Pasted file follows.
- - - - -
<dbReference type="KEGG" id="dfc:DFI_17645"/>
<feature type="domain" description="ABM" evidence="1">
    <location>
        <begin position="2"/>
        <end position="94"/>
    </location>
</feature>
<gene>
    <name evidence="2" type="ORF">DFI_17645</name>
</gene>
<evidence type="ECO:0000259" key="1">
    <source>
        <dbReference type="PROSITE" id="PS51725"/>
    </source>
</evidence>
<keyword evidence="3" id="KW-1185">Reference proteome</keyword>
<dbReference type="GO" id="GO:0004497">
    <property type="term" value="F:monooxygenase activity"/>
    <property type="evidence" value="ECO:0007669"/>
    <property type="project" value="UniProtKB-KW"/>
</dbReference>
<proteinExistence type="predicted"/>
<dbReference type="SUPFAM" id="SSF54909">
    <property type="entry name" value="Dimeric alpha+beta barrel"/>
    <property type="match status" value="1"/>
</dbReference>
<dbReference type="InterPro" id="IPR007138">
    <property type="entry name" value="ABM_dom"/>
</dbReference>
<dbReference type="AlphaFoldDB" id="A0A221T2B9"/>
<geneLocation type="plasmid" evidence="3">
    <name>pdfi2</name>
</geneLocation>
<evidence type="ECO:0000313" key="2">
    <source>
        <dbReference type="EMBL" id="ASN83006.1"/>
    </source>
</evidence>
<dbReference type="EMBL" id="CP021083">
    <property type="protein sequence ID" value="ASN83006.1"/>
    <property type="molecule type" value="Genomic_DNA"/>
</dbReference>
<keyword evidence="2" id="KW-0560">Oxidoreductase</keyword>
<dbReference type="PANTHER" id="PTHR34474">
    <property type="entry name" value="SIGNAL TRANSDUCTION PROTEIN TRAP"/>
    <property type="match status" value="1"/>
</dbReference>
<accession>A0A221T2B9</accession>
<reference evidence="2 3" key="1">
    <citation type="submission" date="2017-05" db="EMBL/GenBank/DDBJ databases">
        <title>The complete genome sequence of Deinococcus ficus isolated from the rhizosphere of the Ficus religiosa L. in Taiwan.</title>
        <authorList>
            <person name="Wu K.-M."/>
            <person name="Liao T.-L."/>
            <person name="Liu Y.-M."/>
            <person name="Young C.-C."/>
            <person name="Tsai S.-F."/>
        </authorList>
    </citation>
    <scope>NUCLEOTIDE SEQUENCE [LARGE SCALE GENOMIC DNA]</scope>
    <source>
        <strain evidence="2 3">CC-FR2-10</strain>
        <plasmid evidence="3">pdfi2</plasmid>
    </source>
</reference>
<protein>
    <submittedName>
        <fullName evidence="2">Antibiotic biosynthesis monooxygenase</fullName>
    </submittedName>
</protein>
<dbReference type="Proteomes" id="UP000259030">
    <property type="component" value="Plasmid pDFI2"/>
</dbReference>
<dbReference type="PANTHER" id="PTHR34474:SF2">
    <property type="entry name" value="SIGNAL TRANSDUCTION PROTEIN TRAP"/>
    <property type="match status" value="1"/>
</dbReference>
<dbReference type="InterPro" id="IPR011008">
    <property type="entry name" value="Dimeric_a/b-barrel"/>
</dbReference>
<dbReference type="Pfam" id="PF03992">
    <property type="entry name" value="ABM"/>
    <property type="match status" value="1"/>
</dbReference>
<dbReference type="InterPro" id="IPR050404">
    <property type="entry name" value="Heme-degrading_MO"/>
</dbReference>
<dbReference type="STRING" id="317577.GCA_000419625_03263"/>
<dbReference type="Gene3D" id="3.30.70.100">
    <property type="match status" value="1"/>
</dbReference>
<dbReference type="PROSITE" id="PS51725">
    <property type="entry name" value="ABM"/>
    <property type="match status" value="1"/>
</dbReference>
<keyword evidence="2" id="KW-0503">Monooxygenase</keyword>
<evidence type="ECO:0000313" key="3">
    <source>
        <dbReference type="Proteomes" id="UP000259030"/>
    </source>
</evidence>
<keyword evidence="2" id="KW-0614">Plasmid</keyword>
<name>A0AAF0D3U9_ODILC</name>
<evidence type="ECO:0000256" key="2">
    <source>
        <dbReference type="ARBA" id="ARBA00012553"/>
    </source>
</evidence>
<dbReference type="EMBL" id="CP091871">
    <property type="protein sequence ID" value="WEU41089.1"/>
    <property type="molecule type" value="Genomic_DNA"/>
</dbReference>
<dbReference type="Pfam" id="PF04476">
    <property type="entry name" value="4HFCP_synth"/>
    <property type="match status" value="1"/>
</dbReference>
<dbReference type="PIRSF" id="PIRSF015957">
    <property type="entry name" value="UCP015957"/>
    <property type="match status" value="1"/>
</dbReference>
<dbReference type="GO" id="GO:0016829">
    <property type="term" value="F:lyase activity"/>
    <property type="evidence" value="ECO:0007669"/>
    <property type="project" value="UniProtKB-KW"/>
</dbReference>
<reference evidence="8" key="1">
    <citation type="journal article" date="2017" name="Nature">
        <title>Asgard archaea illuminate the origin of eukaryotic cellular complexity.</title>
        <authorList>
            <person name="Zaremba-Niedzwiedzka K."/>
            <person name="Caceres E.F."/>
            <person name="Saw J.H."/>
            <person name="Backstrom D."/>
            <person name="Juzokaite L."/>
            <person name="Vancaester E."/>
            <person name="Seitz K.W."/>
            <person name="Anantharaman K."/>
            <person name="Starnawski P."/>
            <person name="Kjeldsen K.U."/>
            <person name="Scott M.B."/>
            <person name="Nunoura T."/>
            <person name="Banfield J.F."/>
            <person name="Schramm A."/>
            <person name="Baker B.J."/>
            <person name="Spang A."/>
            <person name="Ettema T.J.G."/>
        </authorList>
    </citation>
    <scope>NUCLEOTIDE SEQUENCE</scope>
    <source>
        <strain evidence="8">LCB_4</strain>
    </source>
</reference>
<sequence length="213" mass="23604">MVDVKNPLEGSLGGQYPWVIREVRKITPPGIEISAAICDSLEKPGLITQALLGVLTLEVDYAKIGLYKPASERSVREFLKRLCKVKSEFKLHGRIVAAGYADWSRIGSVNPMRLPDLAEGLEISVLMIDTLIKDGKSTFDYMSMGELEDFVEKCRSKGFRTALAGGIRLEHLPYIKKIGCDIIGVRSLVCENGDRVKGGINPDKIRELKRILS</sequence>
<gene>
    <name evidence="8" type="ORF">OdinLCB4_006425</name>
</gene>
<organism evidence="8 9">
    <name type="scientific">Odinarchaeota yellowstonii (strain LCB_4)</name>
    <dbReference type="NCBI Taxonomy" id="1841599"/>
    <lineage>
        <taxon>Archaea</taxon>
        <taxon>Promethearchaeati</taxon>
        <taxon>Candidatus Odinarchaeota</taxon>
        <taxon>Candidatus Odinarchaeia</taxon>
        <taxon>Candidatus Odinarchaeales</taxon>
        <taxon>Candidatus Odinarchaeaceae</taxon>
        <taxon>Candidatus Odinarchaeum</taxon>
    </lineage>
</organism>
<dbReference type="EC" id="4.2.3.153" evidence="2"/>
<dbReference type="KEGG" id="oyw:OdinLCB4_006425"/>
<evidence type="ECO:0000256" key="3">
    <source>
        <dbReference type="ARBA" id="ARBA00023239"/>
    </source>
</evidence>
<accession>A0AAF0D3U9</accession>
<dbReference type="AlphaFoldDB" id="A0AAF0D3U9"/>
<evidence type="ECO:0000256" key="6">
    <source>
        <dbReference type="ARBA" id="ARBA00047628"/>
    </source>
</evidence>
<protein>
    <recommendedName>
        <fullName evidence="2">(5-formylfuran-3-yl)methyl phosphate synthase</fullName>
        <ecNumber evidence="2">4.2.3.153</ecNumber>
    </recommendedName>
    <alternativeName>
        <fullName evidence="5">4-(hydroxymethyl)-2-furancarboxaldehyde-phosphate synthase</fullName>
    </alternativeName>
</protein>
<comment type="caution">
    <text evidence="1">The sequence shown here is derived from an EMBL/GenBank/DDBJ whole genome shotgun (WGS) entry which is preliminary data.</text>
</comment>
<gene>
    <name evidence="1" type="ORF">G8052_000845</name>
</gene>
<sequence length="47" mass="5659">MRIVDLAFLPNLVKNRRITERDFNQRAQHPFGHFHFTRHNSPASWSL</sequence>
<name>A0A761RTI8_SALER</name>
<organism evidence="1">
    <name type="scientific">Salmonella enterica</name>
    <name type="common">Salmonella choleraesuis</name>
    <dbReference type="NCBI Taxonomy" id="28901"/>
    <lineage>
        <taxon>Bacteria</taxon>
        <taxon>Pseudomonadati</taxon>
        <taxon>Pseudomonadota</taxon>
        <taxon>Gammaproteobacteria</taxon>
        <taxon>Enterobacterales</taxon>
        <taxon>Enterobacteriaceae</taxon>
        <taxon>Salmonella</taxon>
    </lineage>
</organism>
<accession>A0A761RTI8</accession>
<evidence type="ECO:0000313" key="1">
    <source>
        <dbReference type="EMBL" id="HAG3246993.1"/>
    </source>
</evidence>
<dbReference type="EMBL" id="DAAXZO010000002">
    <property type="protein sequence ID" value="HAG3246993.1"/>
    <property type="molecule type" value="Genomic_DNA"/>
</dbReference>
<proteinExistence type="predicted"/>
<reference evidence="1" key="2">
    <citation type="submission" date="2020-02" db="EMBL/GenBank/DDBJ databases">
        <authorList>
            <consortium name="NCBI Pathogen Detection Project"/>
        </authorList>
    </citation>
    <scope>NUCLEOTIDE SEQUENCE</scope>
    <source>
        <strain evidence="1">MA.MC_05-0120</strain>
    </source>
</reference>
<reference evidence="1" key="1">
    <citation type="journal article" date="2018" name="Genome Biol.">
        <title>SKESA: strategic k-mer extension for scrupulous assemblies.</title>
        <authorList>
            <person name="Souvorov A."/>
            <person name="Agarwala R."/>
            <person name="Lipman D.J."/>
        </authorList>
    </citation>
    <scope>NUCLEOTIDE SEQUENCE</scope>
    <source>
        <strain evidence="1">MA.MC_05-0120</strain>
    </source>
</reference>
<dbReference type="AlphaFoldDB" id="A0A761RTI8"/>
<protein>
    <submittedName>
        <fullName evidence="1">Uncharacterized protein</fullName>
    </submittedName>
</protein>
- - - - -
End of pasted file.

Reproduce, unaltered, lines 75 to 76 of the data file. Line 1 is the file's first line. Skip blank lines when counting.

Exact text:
    <property type="entry name" value="SIGNAL TRANSDUCTION PROTEIN TRAP"/>
    <property type="match status" value="1"/>